To remain accessible to Fox’s audience, the pilot eased viewers into a world which, at first blush, perfectly resembled our own (give or take a certain highly advanced prosthesis). This episode presents as a procedural with admittedly wacky evidence and follows a no-nonsense agent with a personal stake in the investigation. As you would expect, the agent quickly begins a tumble down the rabbit hole and takes the viewers along for the ride. Besides the colorful characters which round out the remainder of the cast, “The Pattern” (a series of strange events unexplained by common scientific understanding) is introduced along with the fictional Fringe Division: A group within the FBI and under the supervision of Homeland Security dedicated to the investigation and prevention of said events. The pilot even manages to include heaping helpings of drama, mystery, conspiracy, and action. Future episodes tackle weekly monsters, mutants, and other mysterious events while introducing romantic tension, exploring familial dynamics, and creating far more laugh-out-loud moments than you would expect all while slowly unveiling conspiracy, backstory, and an accompanying sense of impending and meaningful conflict.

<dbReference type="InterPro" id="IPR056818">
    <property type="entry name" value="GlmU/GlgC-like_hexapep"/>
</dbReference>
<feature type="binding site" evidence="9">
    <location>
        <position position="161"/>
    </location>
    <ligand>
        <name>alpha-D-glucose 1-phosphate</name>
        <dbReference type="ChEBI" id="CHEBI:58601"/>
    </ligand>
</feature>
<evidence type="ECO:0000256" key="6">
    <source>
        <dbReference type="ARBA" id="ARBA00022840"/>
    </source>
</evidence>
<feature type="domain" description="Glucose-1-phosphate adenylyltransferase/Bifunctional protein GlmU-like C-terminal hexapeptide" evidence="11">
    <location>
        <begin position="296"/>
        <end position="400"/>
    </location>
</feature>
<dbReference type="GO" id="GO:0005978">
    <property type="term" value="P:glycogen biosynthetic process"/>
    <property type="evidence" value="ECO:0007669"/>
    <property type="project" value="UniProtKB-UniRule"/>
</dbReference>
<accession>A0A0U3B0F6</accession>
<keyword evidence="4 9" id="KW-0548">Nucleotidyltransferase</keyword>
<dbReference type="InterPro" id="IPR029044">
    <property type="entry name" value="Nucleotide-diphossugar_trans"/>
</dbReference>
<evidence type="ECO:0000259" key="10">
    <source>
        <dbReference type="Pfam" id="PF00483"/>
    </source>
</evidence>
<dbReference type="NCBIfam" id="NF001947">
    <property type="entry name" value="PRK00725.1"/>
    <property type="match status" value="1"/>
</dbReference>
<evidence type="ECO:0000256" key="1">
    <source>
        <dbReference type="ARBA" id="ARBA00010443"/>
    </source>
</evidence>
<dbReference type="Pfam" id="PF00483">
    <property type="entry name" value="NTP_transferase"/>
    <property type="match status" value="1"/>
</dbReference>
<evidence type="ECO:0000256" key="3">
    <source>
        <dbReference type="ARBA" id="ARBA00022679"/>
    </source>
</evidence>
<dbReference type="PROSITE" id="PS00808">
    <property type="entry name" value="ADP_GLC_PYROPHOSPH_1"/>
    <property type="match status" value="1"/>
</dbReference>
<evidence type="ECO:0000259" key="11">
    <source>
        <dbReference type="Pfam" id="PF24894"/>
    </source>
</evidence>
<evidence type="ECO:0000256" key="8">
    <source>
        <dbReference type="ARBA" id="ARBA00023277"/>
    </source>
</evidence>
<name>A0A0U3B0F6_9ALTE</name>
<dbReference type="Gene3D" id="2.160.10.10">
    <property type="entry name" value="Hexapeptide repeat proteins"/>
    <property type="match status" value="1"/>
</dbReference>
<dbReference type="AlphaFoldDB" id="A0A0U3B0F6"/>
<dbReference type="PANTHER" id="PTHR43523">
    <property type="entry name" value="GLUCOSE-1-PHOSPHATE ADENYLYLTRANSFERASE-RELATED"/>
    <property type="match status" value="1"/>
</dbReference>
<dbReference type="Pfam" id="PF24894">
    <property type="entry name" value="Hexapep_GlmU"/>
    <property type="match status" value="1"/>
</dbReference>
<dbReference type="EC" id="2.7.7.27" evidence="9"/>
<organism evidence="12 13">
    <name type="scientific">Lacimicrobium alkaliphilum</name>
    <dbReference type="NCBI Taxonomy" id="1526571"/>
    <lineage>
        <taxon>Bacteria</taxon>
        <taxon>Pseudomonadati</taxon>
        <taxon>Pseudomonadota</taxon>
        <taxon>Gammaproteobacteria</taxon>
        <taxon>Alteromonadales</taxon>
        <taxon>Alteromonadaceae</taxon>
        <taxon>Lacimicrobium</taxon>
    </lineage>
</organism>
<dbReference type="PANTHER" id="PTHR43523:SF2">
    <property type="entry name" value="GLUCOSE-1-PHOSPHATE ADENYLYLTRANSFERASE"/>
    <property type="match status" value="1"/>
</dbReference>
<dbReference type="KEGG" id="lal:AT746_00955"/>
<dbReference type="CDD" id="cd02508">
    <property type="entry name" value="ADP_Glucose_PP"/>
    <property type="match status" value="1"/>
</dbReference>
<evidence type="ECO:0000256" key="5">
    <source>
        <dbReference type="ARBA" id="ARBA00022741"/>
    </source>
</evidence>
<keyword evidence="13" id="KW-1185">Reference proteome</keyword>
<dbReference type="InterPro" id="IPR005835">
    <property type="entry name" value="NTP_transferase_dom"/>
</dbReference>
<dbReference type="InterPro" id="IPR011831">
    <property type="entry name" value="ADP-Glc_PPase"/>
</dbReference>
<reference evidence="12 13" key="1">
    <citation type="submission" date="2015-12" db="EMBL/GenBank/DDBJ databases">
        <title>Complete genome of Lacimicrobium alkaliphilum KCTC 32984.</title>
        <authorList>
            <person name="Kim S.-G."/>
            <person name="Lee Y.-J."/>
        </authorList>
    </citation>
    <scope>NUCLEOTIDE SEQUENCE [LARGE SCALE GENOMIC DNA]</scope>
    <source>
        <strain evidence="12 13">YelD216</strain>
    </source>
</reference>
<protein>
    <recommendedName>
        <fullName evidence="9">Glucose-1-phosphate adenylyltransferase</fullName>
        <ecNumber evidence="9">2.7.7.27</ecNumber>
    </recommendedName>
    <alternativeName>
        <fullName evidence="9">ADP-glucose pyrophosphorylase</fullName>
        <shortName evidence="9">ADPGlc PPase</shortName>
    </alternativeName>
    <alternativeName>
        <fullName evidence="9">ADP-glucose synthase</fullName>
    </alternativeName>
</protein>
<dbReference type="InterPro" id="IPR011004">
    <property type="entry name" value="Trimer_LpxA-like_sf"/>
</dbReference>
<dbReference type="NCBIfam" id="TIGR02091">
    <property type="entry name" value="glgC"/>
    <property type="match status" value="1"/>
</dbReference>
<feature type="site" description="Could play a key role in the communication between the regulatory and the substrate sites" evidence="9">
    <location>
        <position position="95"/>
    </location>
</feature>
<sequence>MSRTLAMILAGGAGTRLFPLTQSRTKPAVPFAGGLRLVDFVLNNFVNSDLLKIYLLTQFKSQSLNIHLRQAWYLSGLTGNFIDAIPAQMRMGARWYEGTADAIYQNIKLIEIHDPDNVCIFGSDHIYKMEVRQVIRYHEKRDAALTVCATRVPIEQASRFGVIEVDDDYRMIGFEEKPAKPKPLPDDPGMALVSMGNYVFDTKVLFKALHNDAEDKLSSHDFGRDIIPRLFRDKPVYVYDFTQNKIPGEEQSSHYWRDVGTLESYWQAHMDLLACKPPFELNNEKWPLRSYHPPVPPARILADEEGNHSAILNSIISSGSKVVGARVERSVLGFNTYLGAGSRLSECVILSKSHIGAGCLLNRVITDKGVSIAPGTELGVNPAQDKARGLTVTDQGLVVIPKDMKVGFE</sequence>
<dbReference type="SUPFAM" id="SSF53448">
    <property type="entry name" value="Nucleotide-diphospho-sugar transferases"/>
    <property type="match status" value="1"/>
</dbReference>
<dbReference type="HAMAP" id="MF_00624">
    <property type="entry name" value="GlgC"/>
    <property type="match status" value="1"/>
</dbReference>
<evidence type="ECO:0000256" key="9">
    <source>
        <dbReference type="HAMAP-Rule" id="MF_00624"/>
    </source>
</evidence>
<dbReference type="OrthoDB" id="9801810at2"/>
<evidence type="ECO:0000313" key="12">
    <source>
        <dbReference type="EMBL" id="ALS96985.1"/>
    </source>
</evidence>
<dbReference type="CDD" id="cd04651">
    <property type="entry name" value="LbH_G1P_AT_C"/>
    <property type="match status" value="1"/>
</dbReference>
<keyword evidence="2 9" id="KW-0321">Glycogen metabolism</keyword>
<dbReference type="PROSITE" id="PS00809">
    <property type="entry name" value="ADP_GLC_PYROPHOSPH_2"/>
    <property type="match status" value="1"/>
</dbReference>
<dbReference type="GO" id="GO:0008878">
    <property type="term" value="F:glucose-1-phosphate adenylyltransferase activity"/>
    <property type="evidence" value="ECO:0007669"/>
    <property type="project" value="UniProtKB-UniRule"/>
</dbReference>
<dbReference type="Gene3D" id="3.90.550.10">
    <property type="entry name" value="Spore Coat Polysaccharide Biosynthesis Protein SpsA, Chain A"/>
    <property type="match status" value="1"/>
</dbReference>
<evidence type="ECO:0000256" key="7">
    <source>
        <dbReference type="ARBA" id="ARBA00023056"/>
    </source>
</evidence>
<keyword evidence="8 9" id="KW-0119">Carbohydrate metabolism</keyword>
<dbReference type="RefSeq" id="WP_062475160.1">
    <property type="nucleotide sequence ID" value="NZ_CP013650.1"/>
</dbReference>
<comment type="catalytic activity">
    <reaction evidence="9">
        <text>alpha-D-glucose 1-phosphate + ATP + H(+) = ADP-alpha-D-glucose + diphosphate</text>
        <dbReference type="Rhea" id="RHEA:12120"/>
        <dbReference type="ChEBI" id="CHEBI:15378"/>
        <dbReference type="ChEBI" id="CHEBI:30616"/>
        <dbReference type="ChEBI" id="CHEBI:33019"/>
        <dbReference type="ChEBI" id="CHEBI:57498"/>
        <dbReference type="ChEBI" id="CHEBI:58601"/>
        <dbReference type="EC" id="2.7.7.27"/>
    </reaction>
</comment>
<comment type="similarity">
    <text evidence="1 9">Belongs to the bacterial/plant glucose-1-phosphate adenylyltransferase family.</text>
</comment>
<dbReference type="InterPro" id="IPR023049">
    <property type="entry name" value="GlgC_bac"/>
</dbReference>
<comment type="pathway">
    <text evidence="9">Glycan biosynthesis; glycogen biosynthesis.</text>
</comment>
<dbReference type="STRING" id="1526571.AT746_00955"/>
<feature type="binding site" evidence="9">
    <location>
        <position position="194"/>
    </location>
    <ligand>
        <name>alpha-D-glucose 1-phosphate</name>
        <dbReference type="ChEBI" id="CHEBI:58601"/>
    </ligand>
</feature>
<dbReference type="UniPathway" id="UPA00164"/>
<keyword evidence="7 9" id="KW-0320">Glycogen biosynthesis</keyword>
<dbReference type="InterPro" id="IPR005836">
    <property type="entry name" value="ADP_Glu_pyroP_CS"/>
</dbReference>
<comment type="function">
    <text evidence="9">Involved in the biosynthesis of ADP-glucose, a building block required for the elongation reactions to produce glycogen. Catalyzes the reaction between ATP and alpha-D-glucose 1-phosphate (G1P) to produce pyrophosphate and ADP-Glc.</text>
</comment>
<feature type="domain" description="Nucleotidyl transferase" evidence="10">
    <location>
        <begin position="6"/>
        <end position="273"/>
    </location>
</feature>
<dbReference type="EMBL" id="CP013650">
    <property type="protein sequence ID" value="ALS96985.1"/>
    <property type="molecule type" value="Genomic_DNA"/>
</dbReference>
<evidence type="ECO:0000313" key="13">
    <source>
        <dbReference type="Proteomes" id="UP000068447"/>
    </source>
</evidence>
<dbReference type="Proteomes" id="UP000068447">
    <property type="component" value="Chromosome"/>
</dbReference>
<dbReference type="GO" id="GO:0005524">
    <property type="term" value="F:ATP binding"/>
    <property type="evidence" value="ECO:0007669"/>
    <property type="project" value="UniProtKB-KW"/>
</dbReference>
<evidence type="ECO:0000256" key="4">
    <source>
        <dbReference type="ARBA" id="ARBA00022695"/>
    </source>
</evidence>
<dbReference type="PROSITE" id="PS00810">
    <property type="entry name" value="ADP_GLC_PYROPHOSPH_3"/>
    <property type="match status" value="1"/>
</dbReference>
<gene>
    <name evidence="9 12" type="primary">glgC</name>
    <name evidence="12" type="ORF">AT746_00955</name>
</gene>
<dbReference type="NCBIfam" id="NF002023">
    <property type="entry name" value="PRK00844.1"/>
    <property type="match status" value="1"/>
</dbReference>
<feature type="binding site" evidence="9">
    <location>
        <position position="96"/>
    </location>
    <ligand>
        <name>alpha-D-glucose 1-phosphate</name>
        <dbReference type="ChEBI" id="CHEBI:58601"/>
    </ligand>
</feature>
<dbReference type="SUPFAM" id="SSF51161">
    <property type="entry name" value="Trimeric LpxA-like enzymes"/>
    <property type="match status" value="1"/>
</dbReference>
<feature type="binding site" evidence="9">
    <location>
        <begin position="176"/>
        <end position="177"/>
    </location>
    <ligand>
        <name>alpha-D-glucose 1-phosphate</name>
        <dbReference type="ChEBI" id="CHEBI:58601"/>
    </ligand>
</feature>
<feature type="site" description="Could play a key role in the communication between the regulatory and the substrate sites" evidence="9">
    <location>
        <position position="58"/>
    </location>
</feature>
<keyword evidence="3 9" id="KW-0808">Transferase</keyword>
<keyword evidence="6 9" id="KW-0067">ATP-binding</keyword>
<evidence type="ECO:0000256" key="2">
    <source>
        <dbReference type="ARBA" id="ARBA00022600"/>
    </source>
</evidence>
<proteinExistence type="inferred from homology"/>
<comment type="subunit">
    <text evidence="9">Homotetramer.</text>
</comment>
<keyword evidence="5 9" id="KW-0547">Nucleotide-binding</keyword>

A show with such innate strangeness needed a stellar cast to balance the weight of the plot with the absurdity of many story elements and this group handled the task in a way that was a joy to watch. To mitigate the risk of becoming farce, the show needed a mostly-normal lead character to act as an audience surrogate. Protagonist Olivia Dunham was played brilliantly by Anna Torv as a too-serious but deeply passionate champion for good whose persistent skepticism kept the narrative grounded in relatable realism. As Olivia is developed over time, Torv shows admirable range; especially as the character relives childhood traumas and crippling present-day losses. The status quo is ever-changing for Dunham and the actress gets a chance to explore every possible shade of Olivia’s emotional spectrum even before taking a crack at other versions of her character (more on that later).